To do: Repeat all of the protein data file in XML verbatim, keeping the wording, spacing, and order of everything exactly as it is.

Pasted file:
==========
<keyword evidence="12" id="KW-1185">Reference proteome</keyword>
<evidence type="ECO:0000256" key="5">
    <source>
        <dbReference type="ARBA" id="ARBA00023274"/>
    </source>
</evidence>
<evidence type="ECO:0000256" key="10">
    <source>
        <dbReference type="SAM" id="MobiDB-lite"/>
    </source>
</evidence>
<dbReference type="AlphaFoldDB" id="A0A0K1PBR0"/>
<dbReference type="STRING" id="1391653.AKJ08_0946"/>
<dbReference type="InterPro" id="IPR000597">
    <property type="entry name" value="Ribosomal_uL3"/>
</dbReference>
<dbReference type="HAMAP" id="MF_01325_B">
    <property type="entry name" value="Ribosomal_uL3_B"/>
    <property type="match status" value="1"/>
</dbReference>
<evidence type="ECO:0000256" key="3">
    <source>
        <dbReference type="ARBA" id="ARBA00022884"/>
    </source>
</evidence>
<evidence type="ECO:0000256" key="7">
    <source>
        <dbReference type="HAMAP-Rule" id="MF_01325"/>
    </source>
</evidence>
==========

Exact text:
<keyword evidence="12" id="KW-1185">Reference proteome</keyword>
<evidence type="ECO:0000256" key="5">
    <source>
        <dbReference type="ARBA" id="ARBA00023274"/>
    </source>
</evidence>
<evidence type="ECO:0000256" key="10">
    <source>
        <dbReference type="SAM" id="MobiDB-lite"/>
    </source>
</evidence>
<dbReference type="AlphaFoldDB" id="A0A0K1PBR0"/>
<dbReference type="STRING" id="1391653.AKJ08_0946"/>
<dbReference type="InterPro" id="IPR000597">
    <property type="entry name" value="Ribosomal_uL3"/>
</dbReference>
<dbReference type="HAMAP" id="MF_01325_B">
    <property type="entry name" value="Ribosomal_uL3_B"/>
    <property type="match status" value="1"/>
</dbReference>
<evidence type="ECO:0000256" key="3">
    <source>
        <dbReference type="ARBA" id="ARBA00022884"/>
    </source>
</evidence>
<evidence type="ECO:0000256" key="7">
    <source>
        <dbReference type="HAMAP-Rule" id="MF_01325"/>
    </source>
</evidence>